Billy rode back into Lincoln County to parley with James Dolan and The House. The meeting was tense, but they agreed a truce. After the truce was signed, the men celebrated by drinking. Billy held back from drinking but accompanied Dolan and his men as they headed out onto the street. While on the street they encountered Huston Chapman.Chapman was an attorney who was going after “The House”. Billy knew a fight was brewing and tried to get away but was stopped by Dolan’s men. Chapman was shot and killed. At the first opportunity, Billy made his excuses and rode out of town.
The governor was outraged at the shooting of Chapman. Bill arranged a meeting with the governor and promised to submit himself for arrest and testify in court against Dolan and his men. Wallace said,“In return for you’re doing this I will let you go scot-free with a pardon in your pocket for all your misdeeds.” They had a deal. Billy had his day in court and lived up to his end of the bargain. His enemies were furious. After the trial was over, governor Wallace shunned Billy and headed back to Santa Fe to finish writing his book, “Ben Hur”.
Betrayed, Billy had no pardon and his enemies were out to get him. Caught between the law and the lawless, he walked out of jail and went back to the life he knew best. He set up a gang and became an outlaw. Pat Garrett, an exceptionally tall thin man,an ex buffalo hunter and cowboy, was elected as sheriff of Lincoln County.
He was determined to bring Bill to justice. Garrett tracked Billy to a place called Stinking Springs. They surrounded the house where the gang were holed up and they surrendered. Billy was convicted and imprisoned in Lincoln while a scaffold was built. The Kid had escaped from many prisons and this one couldn’t hold him either. While Garrett was out of town,
Billy managed to escape, shooting two deputies in the process. Amazingly he didn’t leave town straight away. He danced in the street celebrating and even chatted to the locals. Many people still liked Billy and had sympathy for him. One townsman thought he should stop Billy` and went to get his gun but his wife stopped him and probably saved his life. So Billy had his uninterrupted celebration of freedom before ordering a horse be brought to him and riding out of town.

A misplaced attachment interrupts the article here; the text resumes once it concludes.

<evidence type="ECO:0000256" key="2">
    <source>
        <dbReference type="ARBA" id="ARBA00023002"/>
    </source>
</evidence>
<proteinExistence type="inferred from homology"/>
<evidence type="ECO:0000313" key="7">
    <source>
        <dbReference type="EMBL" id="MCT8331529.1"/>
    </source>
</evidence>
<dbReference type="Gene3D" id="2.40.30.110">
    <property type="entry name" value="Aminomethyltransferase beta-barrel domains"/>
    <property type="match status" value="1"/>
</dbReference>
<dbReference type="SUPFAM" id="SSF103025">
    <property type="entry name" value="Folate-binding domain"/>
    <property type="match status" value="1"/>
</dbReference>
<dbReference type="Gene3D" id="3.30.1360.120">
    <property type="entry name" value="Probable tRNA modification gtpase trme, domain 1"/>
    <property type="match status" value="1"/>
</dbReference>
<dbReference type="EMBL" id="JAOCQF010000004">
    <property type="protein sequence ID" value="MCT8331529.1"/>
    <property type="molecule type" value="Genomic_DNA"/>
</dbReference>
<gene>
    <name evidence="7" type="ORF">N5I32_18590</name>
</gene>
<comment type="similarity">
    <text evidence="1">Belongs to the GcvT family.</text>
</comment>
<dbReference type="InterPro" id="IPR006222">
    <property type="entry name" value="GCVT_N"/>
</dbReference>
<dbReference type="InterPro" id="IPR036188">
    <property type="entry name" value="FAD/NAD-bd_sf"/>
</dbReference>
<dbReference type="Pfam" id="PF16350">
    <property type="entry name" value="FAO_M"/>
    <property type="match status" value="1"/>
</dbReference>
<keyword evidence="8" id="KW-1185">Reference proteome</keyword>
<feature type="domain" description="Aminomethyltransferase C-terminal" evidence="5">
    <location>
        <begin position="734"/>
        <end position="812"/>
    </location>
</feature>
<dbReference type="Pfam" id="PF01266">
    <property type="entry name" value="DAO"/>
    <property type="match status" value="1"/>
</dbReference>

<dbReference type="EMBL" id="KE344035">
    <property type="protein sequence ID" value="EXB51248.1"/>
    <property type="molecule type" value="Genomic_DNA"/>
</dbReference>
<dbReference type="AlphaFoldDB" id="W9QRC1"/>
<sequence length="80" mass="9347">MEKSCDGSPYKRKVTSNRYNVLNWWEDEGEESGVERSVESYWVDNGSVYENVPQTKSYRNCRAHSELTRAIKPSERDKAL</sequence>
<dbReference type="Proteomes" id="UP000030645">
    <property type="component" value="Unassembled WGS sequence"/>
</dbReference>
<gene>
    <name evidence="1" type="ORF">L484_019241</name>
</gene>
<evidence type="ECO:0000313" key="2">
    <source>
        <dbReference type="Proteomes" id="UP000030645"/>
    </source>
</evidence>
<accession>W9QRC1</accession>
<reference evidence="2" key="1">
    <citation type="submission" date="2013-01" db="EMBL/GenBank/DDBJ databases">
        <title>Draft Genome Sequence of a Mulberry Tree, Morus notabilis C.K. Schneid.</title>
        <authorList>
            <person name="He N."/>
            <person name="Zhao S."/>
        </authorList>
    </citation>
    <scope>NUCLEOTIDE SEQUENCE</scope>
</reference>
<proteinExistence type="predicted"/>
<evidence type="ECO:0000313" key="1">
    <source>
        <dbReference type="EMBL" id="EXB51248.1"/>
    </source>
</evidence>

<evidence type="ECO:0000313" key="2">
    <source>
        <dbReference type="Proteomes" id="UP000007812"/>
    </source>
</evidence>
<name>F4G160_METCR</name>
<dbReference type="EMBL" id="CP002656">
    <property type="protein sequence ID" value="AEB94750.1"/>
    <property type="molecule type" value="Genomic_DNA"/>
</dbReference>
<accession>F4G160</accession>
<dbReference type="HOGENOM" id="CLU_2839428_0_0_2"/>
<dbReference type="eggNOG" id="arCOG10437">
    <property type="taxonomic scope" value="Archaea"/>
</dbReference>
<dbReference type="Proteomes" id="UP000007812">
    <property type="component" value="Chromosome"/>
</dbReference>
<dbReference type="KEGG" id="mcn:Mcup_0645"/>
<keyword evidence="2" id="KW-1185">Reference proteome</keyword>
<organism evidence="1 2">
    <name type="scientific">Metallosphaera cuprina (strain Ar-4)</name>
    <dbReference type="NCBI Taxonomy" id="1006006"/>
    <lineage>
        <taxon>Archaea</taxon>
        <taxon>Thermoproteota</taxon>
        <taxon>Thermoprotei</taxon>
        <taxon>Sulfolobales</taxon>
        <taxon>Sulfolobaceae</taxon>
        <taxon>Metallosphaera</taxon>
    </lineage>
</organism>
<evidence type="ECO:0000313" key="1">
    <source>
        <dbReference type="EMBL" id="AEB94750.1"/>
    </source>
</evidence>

The next day Garrett returned to the mayhem that Billy had left behind. He must have been furious but he coldly calculated what he had to do next. He knew Billy would go to ground and be impossible to track, so he did nothing. Just waited.
Billy in Fort Sumner
Until Billy felt comfortable and surfaced once more. Billy had many lovers but he was very close to Paulita Maxwell, sister of Pete Maxwell who lived in Fort Sumner. Pat Garrett started to receive information that Billy was in Fort Sumner and Garrett headed there to get his man. On July the 14th, 1881 Garrett and his deputy made their way into Fort Sumner and went to Pete Maxwell’s house. Garrett knew Maxwell. They had worked together before and were friends. Garrett woke Pete Maxwell and they talked with Garrett sat on the bed. Pete admitted that Billy was in town and exactly at that moment, Billy appeared in the doorway. The room was dark but Maxwell said, “That’s him…” Two shots were fired and at the age of 21 Billy the Kid fell. Years later his deputies would claim due to the dark room that Garrett had killed the wrong man.
Brushy Bill Roberts
In 1948 an old timer called “Brushy” Bill Roberts began correspondence with a lawyer. He said he was Billy the Kid and requested the lawyers help to get the pardon that he was still owed. He could demonstrate how to get out of handcuffs, had 26 bullet and knife marks on his body. Even more interestingly several contemporaries of Billy the Kid signed affidavits confirming that Brushy Bill really was in fact the most famous gunslinger of the old west, Billy the Kid. His mission to gain a pardon was unsuccessful and treated as a joke. About 4 weeks after the application was thrown out Brushy Bill passed away never receiving his pardon.